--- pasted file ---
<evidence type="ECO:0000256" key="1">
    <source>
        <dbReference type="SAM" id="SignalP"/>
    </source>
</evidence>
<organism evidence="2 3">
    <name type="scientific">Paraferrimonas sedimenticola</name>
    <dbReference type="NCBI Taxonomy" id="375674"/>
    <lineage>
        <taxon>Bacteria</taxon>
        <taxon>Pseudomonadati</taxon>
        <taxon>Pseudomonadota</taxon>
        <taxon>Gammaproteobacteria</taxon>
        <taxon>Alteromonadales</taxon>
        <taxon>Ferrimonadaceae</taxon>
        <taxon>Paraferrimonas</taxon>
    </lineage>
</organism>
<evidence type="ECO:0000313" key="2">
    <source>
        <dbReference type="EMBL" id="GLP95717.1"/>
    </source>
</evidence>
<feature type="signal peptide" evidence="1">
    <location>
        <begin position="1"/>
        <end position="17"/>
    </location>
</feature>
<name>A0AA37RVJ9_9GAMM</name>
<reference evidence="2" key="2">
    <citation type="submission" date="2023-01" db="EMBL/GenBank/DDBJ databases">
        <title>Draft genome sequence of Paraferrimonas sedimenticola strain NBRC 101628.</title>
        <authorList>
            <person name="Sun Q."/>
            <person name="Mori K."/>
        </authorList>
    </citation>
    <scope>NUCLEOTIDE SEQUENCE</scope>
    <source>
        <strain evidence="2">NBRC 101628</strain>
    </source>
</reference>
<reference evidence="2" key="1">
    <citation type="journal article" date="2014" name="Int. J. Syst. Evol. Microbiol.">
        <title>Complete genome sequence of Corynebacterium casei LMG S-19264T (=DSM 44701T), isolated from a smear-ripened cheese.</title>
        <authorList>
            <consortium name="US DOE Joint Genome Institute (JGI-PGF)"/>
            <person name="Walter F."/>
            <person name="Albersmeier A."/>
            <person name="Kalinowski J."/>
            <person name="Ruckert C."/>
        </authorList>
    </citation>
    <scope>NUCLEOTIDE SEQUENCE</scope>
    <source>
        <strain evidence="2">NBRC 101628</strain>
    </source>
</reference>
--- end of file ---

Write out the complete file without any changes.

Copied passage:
<evidence type="ECO:0000256" key="1">
    <source>
        <dbReference type="SAM" id="SignalP"/>
    </source>
</evidence>
<organism evidence="2 3">
    <name type="scientific">Paraferrimonas sedimenticola</name>
    <dbReference type="NCBI Taxonomy" id="375674"/>
    <lineage>
        <taxon>Bacteria</taxon>
        <taxon>Pseudomonadati</taxon>
        <taxon>Pseudomonadota</taxon>
        <taxon>Gammaproteobacteria</taxon>
        <taxon>Alteromonadales</taxon>
        <taxon>Ferrimonadaceae</taxon>
        <taxon>Paraferrimonas</taxon>
    </lineage>
</organism>
<evidence type="ECO:0000313" key="2">
    <source>
        <dbReference type="EMBL" id="GLP95717.1"/>
    </source>
</evidence>
<feature type="signal peptide" evidence="1">
    <location>
        <begin position="1"/>
        <end position="17"/>
    </location>
</feature>
<name>A0AA37RVJ9_9GAMM</name>
<reference evidence="2" key="2">
    <citation type="submission" date="2023-01" db="EMBL/GenBank/DDBJ databases">
        <title>Draft genome sequence of Paraferrimonas sedimenticola strain NBRC 101628.</title>
        <authorList>
            <person name="Sun Q."/>
            <person name="Mori K."/>
        </authorList>
    </citation>
    <scope>NUCLEOTIDE SEQUENCE</scope>
    <source>
        <strain evidence="2">NBRC 101628</strain>
    </source>
</reference>
<reference evidence="2" key="1">
    <citation type="journal article" date="2014" name="Int. J. Syst. Evol. Microbiol.">
        <title>Complete genome sequence of Corynebacterium casei LMG S-19264T (=DSM 44701T), isolated from a smear-ripened cheese.</title>
        <authorList>
            <consortium name="US DOE Joint Genome Institute (JGI-PGF)"/>
            <person name="Walter F."/>
            <person name="Albersmeier A."/>
            <person name="Kalinowski J."/>
            <person name="Ruckert C."/>
        </authorList>
    </citation>
    <scope>NUCLEOTIDE SEQUENCE</scope>
    <source>
        <strain evidence="2">NBRC 101628</strain>
    </source>
</reference>